According to a release from the Minister’s office, the upward price movement continues to be a concern not only for the general public but his Ministry as well.
“We note from a recent communiqué from the G20 meeting of Finance Ministers and observations from the World Bank and Food and Agriculture Organization that this is a major concern worldwide,” the Minister revealed.
“I am certainly concerned for the vast number constituting the working poor, who live from pay cheque to pay cheque and are finding it difficult to maintain a decent standard of living. The truth is our inflation is largely imported. Although we must accept that fiscal measures like VAT have impacted on some prices, prices have escalated also largely on account of price movements for many of our imports,” Harris warned.
It was also revealed by Dr Harris that the prices of dairy, grain, sugar, and edible oil have moved upwards. The World Bank reports that the global food price index rose 15% between October 2010 and January 2011. Corn prices surged 86% in the past year, the price of wheat went up 69% in part due to droughts and flood damages in Russia and Argentina. A World Bank assessment of commodity spike reveals that since February 2009, international food prices have risen by more than 30% and agricultural raw material prices by more that 6%. During the same period (2009 to present) oil and metal prices have increased by 100%.
Dr Harris said the matter of the cost of living is a serious one. “Rising prices create real stress for working people, and undermine the quality of life of our pensioners and other persons on fixed income. For the working poor about 50% of their income is estimated to be spent on food. So I am concerned that if prices continue this trend, the lot of the poor people will worsen.”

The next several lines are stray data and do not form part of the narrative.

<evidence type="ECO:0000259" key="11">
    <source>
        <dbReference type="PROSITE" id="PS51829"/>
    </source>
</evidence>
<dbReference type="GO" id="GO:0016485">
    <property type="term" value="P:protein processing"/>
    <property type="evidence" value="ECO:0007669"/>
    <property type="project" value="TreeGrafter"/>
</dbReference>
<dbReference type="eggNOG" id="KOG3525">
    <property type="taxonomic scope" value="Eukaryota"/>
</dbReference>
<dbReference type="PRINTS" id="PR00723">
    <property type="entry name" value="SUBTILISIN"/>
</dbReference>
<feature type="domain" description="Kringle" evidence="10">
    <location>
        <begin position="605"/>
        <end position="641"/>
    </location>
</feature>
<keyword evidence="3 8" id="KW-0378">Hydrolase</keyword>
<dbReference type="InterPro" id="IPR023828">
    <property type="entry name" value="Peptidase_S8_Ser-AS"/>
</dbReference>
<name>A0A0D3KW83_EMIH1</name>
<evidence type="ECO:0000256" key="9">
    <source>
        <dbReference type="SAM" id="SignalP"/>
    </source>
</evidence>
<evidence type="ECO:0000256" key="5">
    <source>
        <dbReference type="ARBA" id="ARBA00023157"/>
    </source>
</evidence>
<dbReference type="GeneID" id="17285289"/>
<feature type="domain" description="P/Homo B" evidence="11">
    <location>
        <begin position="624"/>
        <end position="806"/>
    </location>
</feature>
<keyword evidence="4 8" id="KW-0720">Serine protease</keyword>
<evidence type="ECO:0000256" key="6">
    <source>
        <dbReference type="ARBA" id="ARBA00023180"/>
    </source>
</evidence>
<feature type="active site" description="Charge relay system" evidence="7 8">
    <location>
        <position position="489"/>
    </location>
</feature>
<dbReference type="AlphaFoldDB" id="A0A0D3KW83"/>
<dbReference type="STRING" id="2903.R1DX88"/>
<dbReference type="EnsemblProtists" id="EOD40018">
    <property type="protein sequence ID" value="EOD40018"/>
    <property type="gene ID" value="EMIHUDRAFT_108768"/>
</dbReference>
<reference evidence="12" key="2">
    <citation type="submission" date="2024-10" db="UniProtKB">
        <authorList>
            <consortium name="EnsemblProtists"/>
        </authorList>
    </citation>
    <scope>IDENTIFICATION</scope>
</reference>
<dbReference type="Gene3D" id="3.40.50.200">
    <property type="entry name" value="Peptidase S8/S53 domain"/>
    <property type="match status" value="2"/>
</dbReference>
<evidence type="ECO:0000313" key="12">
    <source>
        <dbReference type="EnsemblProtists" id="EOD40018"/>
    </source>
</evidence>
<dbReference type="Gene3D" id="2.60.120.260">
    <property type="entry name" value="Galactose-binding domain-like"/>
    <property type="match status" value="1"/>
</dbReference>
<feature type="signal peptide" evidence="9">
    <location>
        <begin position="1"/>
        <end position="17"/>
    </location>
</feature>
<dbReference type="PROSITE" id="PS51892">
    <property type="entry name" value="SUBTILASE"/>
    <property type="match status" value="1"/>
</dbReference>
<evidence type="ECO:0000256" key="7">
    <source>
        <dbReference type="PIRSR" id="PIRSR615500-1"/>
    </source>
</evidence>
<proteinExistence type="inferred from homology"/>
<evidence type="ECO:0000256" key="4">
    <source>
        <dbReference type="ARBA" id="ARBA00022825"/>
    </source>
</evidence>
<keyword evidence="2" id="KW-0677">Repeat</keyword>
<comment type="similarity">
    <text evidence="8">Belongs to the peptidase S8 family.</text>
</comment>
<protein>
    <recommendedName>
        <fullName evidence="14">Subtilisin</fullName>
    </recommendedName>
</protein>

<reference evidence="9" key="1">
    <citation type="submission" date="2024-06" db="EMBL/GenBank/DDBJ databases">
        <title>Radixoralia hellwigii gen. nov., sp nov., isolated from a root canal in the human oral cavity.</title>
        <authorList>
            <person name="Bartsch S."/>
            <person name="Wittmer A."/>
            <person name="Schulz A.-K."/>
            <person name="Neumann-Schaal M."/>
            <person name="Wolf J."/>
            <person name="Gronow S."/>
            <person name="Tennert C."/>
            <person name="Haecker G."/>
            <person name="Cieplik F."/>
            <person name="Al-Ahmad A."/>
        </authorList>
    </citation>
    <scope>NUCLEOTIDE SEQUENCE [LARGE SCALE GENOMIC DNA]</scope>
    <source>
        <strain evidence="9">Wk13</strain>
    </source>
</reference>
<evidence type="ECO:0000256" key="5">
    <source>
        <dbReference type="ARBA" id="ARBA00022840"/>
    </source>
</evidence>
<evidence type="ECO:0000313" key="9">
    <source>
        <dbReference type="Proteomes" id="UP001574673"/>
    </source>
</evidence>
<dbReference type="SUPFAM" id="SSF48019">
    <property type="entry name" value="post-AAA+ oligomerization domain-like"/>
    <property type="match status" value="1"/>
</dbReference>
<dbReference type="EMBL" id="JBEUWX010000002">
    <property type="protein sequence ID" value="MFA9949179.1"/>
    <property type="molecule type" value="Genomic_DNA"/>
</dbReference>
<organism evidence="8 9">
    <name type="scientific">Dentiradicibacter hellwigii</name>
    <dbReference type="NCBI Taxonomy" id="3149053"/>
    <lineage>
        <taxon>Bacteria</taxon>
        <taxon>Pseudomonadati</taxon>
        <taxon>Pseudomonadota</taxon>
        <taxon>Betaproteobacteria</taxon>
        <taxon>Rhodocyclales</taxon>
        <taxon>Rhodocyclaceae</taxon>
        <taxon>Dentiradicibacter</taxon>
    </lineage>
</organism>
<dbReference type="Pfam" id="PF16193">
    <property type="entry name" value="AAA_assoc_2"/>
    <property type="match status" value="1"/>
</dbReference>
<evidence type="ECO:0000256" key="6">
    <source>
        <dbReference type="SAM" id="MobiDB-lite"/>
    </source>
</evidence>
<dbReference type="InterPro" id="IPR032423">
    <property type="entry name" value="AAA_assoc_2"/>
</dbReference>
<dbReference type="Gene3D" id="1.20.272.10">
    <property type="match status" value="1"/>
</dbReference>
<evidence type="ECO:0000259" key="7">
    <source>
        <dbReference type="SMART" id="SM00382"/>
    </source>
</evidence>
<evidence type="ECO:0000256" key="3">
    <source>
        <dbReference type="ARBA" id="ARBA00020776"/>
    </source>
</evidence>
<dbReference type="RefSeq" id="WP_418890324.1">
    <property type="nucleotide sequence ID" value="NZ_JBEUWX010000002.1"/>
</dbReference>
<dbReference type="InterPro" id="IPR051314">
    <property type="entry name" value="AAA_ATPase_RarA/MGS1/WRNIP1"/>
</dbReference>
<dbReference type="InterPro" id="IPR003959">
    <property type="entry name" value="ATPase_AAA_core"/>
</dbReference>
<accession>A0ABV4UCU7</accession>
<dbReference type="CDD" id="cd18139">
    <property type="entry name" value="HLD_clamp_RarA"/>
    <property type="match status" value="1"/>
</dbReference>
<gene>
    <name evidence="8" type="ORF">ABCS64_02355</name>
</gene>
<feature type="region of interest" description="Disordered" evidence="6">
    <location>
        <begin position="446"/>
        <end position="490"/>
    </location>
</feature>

Meanwhile, rising food and energy prices are now a major international concern. Price Movement attracted the attention of the recently held G20 Finance Ministers Meeting in Paris held on 18-19 February, 2011. The G20 strongly recommends greater investment in agriculture.
“I know that the World Bank and IMF are concerned. The Food and Agriculture Organization has expressed concern. Rising inflation is not only a threat to poverty reduction but to global growth as efforts to curb inflation like increase interest rates may constrain growth,” Harris said.
Dr Harris went on to explain that medium term response to food price movements will be to increase supply and improve the efficiencies of production and distribution. “At home we have to conserve on energy. Consumers should be more careful and frugal in our use of electricity, transportation, etc. Energy prices are trending upwards. We have to put more resources in agriculture and agri-processing thereby reducing our exposure to imports and associated volatile prices.
“Consumers must also do more comparative price analyses rather than buying out of habit. We should not religiously buy from the same supplier when their prices are going up relative to other suppliers. They must actively seek the best buy for their money,” Dr Harris urged.